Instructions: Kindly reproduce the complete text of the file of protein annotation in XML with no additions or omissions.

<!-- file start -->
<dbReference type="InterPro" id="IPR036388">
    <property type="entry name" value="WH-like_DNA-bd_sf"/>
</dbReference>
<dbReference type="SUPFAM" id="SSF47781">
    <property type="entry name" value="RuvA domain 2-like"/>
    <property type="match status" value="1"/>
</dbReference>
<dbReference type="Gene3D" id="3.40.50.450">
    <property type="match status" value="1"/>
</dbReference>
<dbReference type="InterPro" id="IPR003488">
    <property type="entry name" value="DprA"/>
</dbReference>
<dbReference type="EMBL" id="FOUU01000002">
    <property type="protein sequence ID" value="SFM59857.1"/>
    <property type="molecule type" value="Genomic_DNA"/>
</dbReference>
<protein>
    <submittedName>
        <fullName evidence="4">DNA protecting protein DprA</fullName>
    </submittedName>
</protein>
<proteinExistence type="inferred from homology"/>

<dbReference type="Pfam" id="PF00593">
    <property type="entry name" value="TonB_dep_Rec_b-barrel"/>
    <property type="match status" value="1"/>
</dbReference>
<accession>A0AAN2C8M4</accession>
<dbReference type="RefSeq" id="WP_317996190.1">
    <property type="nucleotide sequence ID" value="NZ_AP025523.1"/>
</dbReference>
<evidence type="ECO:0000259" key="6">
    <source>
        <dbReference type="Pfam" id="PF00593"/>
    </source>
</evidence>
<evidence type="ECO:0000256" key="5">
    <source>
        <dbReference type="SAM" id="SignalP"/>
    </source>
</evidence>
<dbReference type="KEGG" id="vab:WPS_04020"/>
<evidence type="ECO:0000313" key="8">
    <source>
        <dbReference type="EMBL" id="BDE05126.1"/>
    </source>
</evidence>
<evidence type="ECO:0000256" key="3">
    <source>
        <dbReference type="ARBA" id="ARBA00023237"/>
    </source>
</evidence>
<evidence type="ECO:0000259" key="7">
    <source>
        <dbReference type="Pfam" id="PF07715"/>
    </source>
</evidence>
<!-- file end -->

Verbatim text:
<dbReference type="InterPro" id="IPR036388">
    <property type="entry name" value="WH-like_DNA-bd_sf"/>
</dbReference>
<dbReference type="SUPFAM" id="SSF47781">
    <property type="entry name" value="RuvA domain 2-like"/>
    <property type="match status" value="1"/>
</dbReference>
<dbReference type="Gene3D" id="3.40.50.450">
    <property type="match status" value="1"/>
</dbReference>
<dbReference type="InterPro" id="IPR003488">
    <property type="entry name" value="DprA"/>
</dbReference>
<dbReference type="EMBL" id="FOUU01000002">
    <property type="protein sequence ID" value="SFM59857.1"/>
    <property type="molecule type" value="Genomic_DNA"/>
</dbReference>
<protein>
    <submittedName>
        <fullName evidence="4">DNA protecting protein DprA</fullName>
    </submittedName>
</protein>
<proteinExistence type="inferred from homology"/>

<dbReference type="Pfam" id="PF00593">
    <property type="entry name" value="TonB_dep_Rec_b-barrel"/>
    <property type="match status" value="1"/>
</dbReference>
<accession>A0AAN2C8M4</accession>
<dbReference type="RefSeq" id="WP_317996190.1">
    <property type="nucleotide sequence ID" value="NZ_AP025523.1"/>
</dbReference>
<evidence type="ECO:0000259" key="6">
    <source>
        <dbReference type="Pfam" id="PF00593"/>
    </source>
</evidence>
<evidence type="ECO:0000256" key="5">
    <source>
        <dbReference type="SAM" id="SignalP"/>
    </source>
</evidence>
<dbReference type="KEGG" id="vab:WPS_04020"/>
<evidence type="ECO:0000313" key="8">
    <source>
        <dbReference type="EMBL" id="BDE05126.1"/>
    </source>
</evidence>
<evidence type="ECO:0000256" key="3">
    <source>
        <dbReference type="ARBA" id="ARBA00023237"/>
    </source>
</evidence>
<evidence type="ECO:0000259" key="7">
    <source>
        <dbReference type="Pfam" id="PF07715"/>
    </source>
</evidence>